Pressure is on for Argentina
While Saturday night represents another step in the U.S.'s preparation for the Gold Cup, its opponent at New Meadowlands Stadium is looking ahead to a tournament it hasn't won since 1993. Argentina will host Copa America for the first time in 24 years, and it's under pressure to end a run of four wins in five tournaments by its fiercest rival, Brazil.
Since Diego Maradona's side was unceremoniously eliminated by Germany in the World Cup quarterfinals, Argentina's progress has been encouraging, though enthusiasm has been tempered by the friendly status of matches. Nevertheless, world champion Spain was a notable scalp in September, when Argentina won 4-1, as was a 1-0 victory over Brazil, thanks to a last-minute Lionel Messi goal, two months later. In February, Argentina defeated another high-profile opponent, Portugal, 2-1.
Overseeing the post-Maradona era is another veteran of the 1986 World Cup-winning side, Sergio Batista. In contrast to his predecessor, the 48-year-old has had a more conventional route to his country's top job, coaching Argentina's under-20s as well as the Olympic-winning squad in 2008. But the differences do not end there. Whereas Maradona was known for his controversial comments, Batista prefers a more diplomatic approach on hot-button topics, such as the continued absence of Carlos Tevez.
The Manchester City striker is currently injured but was not hurt when Batista named his squad. Though the official line is that the coach is keen to look at less-established forward options, there is a school of thought that Tevez is still being punished for missing the Brazil friendly, only to play in a Premier League game four days later.
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The president of the Argentina Football Association, Julio Grondona, who appointed Batista after a bitter divorce from Maradona, told the media last week that the issue was over, adding that he hoped "to goodness that Tevez is in the Copa America." However, opinions remain divided as to whether the 27-year-old will be part of the summer plans.
What is clearer is that the tournament is vitally important for Batista, who told the press this week that "many are waiting for me to make a mistake." International football journalist Joel Richards, who is based in Buenos Aires, said that the coach still has much to prove.
"If Argentina struggle in Copa America and especially if Brazil win the tournament again, it would be a disaster for him," said Richards. "Batista knows the group of players well having coached many of them previously, but the jury is still out on him. The style of play has been solid but not spectacular, and Messi is heavily depended upon."
Messi has been criticized in the past for underperforming in the colors of his national team, but the reigning World Player of the Year has shown signs of consistent form as the focal point of Argentina's attack under the new coach, scoring in three of the five internationals he has played since the World Cup.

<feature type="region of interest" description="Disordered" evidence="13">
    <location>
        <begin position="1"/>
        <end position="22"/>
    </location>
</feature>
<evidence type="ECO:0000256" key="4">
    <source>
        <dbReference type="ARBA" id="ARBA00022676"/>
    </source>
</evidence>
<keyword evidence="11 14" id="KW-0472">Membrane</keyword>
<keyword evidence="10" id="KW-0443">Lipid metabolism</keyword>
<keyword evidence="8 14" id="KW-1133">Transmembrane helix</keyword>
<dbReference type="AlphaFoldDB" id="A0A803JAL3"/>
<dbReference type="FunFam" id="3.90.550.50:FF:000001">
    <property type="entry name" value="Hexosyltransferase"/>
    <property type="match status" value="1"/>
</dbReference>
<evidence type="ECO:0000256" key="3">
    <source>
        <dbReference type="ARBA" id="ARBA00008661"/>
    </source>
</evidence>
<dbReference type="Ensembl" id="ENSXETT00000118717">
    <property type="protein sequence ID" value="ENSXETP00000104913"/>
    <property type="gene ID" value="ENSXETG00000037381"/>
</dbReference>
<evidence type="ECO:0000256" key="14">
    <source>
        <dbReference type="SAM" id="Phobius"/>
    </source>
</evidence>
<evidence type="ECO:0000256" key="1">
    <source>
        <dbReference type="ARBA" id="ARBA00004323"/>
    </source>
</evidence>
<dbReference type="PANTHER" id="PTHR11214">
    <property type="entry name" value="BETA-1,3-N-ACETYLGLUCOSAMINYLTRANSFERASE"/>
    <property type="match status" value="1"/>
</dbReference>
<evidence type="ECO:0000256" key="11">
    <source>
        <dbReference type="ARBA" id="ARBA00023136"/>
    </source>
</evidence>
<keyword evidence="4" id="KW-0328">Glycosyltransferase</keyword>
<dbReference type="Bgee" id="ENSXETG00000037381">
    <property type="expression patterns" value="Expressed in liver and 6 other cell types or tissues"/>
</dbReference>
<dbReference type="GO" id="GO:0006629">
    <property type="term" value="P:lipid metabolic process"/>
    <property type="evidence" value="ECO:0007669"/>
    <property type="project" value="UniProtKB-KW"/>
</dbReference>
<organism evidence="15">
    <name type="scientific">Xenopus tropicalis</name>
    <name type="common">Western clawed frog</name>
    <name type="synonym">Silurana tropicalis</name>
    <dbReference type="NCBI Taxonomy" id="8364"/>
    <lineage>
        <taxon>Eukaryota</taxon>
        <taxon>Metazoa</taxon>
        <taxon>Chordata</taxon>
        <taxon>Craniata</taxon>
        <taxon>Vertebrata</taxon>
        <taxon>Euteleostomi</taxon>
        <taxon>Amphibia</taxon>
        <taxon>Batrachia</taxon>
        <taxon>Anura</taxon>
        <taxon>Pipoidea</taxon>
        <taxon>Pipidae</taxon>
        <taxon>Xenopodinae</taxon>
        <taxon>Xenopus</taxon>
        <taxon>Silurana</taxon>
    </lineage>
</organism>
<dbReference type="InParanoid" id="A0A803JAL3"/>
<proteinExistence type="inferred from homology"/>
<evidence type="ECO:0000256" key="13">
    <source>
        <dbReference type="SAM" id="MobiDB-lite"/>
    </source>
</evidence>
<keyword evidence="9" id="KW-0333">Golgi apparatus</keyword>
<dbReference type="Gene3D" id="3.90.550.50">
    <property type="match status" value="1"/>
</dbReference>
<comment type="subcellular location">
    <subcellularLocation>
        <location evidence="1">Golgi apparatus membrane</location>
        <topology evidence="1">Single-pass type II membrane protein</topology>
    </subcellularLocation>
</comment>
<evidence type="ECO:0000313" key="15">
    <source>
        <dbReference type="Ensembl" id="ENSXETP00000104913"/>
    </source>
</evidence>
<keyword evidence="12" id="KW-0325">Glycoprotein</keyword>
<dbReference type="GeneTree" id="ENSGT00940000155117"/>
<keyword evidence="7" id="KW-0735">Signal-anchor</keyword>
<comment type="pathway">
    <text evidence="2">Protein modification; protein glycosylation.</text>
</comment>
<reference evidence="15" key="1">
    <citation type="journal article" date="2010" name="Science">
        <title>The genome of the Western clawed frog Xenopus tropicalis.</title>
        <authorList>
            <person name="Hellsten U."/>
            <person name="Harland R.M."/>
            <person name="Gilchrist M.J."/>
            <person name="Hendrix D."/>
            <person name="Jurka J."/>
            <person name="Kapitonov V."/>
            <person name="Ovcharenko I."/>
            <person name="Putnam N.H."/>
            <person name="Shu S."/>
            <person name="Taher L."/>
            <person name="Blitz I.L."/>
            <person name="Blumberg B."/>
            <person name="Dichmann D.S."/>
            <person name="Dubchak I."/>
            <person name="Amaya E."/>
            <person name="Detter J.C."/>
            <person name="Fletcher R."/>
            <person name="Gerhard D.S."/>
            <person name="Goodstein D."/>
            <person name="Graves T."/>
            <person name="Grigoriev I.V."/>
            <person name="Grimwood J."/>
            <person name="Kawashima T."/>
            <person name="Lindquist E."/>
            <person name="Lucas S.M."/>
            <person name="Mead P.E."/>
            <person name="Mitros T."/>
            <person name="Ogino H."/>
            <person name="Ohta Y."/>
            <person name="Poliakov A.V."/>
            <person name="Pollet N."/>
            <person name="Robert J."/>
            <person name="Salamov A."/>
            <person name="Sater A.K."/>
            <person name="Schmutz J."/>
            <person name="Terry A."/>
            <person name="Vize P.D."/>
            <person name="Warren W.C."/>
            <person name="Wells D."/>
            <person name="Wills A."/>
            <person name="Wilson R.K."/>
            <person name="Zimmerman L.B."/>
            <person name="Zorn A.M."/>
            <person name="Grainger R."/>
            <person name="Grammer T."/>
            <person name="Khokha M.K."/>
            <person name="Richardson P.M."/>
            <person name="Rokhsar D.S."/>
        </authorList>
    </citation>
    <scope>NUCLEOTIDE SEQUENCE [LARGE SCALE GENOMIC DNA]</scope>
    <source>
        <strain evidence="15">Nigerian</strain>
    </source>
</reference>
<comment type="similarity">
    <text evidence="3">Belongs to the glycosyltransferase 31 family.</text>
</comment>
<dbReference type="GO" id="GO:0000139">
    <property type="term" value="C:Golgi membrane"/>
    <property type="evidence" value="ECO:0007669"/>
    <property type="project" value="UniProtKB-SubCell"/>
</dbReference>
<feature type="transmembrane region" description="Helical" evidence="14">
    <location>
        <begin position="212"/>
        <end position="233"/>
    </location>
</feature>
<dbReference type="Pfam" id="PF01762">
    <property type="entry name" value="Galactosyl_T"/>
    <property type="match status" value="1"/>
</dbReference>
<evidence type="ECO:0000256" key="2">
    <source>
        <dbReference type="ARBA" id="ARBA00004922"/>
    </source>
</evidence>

The Barcelona star will be a major offensive threat against the U.S., particularly given that none of the five players -- Tevez, Gonzalo Higuain, Martin Palermo, Martin Demichelis and Gabriel Heinze -- who scored in South Africa will be involved. Furthermore, Diego Milito misses out through injury while Sergio Aguero, though fit, has been deemed surplus to requirements.
In fact, Batista's original roster for Saturday's game (7 p.m. ET, ESPN2) featured just nine of the 23 which represented La Albiceleste at the World Cup. Whether by coincidence or not, 10 of the 19 gold medal winners from the 2008 Beijing games were called up.
Among those to watch for is Ezequiel Lavezzi, who Argentina fans will hope can replicate at the international level the goal-scoring and goal-making form he has shown this season for Napoli. Lavezzi has helped put Maradona's former team into the thick of the Serie A title race.
While Uruguayan Edinson Cavani has attracted many of the headlines for his goals (22 and counting), the numbers show that his fellow South American Lavezzi has been just as crucial to the hopes of the Naples outfit. With Lavezzi in the side this season, Napoli has averaged 1.8 goals per game. In the six matches he has missed, it has mustered just three.
Ever Banega will seek to pull the strings in midfield and is likely to be joined in the starting lineup by veterans Javier Zanetti and Esteban Cambiasso, both of whom were overlooked by Maradona last summer.
Though who is missing may attract almost as much attention as who makes the field Saturday night, Argentina remains a formidable opponent with a depth of talent available to Batista that would make most international coaches envious. Furthermore, fans should expect a positive result, one way or the other. Remarkably, since amassing six straight ties between June and September 2008 -- the first of which was a 0-0 result against the U.S. at the old Giants Stadium -- Argentina has recorded 24 wins, eight defeats and precisely zero draws.
Andrew Hush is an associate producer on ESPNSoccernet Press Pass, full episodes of which can be seen here. Follow the show at www.twitter.com/ESPNPressPass.
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